With a bow to Hepzibah, and a degree of paternal benevolence in his

parting nod to Phoebe, the Judge left the shop, and went smiling along

the street. As is customary with the rich, when they aim at the honors

of a republic, he apologized, as it were, to the people, for his

wealth, prosperity, and elevated station, by a free and hearty manner

towards those who knew him; putting off the more of his dignity in due

proportion with the humbleness of the man whom he saluted, and thereby

proving a haughty consciousness of his advantages as irrefragably as if

he had marched forth preceded by a troop of lackeys to clear the way.

On this particular forenoon, so excessive was the warmth of Judge


Pyncheon's kindly aspect, that (such, at least, was the rumor about

town) an extra passage of the water-carts was found essential, in order

to lay the dust occasioned by so much extra sunshine!

No sooner had he disappeared than Hepzibah grew deadly white, and,

staggering towards Phoebe, let her head fall on the young girl's


"O Phoebe!" murmured she, "that man has been the horror of my life!

Shall I never, never have the courage,--will my voice never cease from

trembling long enough to let me tell him what he is?"

"Is he so very wicked?" asked Phoebe. "Yet his offers were surely


"Do not speak of them,--he has a heart of iron!" rejoined Hepzibah.

"Go, now, and talk to Clifford! Amuse and keep him quiet! It would

disturb him wretchedly to see me so agitated as I am. There, go, dear

child, and I will try to look after the shop."

Phoebe went accordingly, but perplexed herself, meanwhile, with queries

as to the purport of the scene which she had just witnessed, and also

whether judges, clergymen, and other characters of that eminent stamp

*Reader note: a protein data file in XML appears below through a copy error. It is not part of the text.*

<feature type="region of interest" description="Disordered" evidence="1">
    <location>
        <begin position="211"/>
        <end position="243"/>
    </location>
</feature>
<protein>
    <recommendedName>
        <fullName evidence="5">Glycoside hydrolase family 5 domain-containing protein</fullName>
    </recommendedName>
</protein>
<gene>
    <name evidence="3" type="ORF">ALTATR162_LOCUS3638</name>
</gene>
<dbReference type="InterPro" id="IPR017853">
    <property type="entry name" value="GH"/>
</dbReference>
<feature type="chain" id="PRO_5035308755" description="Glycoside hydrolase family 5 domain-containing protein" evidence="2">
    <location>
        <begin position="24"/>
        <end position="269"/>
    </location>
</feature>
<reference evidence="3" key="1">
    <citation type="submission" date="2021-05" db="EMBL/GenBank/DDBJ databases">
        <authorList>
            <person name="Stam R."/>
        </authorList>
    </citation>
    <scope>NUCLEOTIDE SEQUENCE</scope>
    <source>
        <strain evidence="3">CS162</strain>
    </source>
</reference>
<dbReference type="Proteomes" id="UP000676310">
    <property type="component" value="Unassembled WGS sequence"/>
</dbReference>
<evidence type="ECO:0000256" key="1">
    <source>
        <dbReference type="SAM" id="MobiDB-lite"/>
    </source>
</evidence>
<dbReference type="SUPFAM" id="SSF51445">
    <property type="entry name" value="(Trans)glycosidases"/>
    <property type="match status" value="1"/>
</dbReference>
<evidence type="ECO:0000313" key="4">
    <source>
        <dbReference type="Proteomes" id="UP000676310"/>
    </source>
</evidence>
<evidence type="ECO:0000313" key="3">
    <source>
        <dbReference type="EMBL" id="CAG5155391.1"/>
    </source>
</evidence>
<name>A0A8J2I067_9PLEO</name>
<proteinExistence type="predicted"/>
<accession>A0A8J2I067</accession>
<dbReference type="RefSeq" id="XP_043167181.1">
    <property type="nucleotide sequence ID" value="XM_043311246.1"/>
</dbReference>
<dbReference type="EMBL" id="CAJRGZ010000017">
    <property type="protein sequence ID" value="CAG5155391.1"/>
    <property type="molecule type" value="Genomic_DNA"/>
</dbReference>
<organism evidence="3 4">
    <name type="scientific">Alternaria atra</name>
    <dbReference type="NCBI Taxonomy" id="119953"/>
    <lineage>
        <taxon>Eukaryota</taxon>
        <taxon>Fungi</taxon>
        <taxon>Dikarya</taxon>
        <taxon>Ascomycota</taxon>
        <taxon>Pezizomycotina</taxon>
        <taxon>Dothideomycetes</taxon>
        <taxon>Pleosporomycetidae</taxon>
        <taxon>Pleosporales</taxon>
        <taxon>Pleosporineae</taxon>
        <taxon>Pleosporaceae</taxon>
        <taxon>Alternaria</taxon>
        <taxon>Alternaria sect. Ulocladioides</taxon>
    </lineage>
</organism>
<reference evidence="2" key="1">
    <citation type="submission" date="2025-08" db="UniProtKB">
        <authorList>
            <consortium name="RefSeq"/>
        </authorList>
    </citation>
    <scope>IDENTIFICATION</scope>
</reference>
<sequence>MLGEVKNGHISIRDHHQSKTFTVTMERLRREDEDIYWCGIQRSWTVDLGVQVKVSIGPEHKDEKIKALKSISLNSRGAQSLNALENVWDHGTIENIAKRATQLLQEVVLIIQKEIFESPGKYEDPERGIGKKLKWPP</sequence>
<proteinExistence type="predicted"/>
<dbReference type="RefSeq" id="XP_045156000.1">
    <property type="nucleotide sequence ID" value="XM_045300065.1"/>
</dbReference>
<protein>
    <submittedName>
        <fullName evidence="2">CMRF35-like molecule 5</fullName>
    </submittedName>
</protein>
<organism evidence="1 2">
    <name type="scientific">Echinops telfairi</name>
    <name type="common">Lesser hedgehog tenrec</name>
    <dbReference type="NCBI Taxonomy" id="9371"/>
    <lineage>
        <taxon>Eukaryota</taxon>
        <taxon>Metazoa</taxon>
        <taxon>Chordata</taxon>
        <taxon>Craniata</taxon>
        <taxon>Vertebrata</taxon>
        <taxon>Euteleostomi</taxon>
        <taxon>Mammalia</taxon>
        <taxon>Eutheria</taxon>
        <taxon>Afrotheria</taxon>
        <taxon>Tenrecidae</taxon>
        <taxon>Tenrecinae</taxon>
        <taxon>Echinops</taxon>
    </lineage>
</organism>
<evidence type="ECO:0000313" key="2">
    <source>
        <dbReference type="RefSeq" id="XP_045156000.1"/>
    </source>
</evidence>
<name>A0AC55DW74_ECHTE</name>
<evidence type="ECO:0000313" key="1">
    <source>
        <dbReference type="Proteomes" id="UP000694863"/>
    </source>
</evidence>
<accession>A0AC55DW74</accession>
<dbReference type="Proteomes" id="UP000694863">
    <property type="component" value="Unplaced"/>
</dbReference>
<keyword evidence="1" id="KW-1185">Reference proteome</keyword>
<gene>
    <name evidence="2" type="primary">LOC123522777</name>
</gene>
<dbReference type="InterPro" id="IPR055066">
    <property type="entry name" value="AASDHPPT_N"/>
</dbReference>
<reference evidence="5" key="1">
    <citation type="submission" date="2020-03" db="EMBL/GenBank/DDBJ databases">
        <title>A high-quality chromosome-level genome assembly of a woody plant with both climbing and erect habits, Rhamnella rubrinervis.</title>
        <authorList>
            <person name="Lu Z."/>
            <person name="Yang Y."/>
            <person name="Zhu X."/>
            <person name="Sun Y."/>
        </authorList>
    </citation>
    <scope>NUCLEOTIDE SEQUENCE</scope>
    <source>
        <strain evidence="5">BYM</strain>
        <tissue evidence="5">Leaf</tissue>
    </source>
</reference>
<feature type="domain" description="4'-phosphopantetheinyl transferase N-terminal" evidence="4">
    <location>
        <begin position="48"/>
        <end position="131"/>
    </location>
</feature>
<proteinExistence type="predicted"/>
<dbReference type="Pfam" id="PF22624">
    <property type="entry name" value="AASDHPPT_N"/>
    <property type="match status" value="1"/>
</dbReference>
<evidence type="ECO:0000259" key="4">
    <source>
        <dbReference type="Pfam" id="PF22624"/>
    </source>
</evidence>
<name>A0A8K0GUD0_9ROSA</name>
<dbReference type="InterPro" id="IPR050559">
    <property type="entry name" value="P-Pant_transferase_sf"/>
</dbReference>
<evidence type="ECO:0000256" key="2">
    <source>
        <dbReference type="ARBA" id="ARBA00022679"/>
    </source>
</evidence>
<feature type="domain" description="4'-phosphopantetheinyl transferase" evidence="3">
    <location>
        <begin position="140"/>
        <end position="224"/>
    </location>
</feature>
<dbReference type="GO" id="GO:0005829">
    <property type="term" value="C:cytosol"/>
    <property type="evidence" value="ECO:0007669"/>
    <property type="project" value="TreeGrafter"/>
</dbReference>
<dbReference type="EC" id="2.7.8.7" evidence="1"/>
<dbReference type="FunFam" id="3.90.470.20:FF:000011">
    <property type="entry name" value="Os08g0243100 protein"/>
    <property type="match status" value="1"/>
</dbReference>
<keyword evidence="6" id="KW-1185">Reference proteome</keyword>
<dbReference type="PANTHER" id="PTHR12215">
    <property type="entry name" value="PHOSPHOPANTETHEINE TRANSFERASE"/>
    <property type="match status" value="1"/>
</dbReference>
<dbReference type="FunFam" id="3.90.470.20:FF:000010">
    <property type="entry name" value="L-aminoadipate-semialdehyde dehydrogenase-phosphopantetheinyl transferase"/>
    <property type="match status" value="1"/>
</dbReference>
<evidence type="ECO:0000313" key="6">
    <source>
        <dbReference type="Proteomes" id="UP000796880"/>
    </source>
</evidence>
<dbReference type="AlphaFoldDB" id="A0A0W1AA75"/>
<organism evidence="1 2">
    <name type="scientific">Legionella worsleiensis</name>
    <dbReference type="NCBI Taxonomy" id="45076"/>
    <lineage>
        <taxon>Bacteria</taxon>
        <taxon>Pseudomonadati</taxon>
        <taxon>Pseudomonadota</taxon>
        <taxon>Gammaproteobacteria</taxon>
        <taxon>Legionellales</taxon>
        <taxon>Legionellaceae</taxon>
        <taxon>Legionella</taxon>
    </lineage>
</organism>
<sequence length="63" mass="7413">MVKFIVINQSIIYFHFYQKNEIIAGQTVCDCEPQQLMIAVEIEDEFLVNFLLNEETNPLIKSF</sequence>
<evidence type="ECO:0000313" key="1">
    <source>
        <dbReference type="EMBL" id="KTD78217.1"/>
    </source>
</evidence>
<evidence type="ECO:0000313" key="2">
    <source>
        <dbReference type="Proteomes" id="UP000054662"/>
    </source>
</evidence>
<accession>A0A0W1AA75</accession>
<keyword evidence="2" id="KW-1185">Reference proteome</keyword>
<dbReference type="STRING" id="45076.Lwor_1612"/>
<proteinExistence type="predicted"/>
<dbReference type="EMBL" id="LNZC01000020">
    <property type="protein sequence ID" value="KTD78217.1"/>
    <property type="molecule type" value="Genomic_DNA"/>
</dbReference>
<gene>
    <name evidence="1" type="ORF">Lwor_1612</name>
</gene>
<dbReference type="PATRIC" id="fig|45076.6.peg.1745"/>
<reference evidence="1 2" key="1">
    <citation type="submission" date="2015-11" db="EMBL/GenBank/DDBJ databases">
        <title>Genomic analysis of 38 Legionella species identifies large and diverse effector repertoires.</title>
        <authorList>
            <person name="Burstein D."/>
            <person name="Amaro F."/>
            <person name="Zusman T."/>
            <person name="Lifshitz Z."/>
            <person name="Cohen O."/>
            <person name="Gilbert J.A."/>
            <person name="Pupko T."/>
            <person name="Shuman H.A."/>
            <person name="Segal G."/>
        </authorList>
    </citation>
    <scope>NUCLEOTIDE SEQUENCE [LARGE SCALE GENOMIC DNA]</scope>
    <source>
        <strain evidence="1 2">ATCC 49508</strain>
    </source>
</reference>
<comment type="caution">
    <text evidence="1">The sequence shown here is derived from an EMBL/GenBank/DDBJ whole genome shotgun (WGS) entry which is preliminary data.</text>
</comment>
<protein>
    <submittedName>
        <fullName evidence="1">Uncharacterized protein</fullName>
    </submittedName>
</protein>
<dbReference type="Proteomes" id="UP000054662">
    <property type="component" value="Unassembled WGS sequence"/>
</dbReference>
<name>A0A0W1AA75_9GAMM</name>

and respectability, could really, in any single instance, be otherwise

than just and upright men. A doubt of this nature has a most

disturbing influence, and, if shown to be a fact, comes with fearful

and startling effect on minds of the trim, orderly, and limit-loving

class, in which we find our little country-girl. Dispositions more

boldly speculative may derive a stern enjoyment from the discovery,

since there must be evil in the world, that a high man is as likely to

grasp his share of it as a low one. A wider scope of view, and a

deeper insight, may see rank, dignity, and station, all proved

illusory, so far as regards their claim to human reverence, and yet not

feel as if the universe were thereby tumbled headlong into chaos. But

Phoebe, in order to keep the universe in its old place, was fain to

smother, in some degree, her own intuitions as to Judge Pyncheon's

character. And as for her cousin's testimony in disparagement of it,

she concluded that Hepzibah's judgment was embittered by one of those

family feuds which render hatred the more deadly by the dead and

corrupted love that they intermingle with its native poison.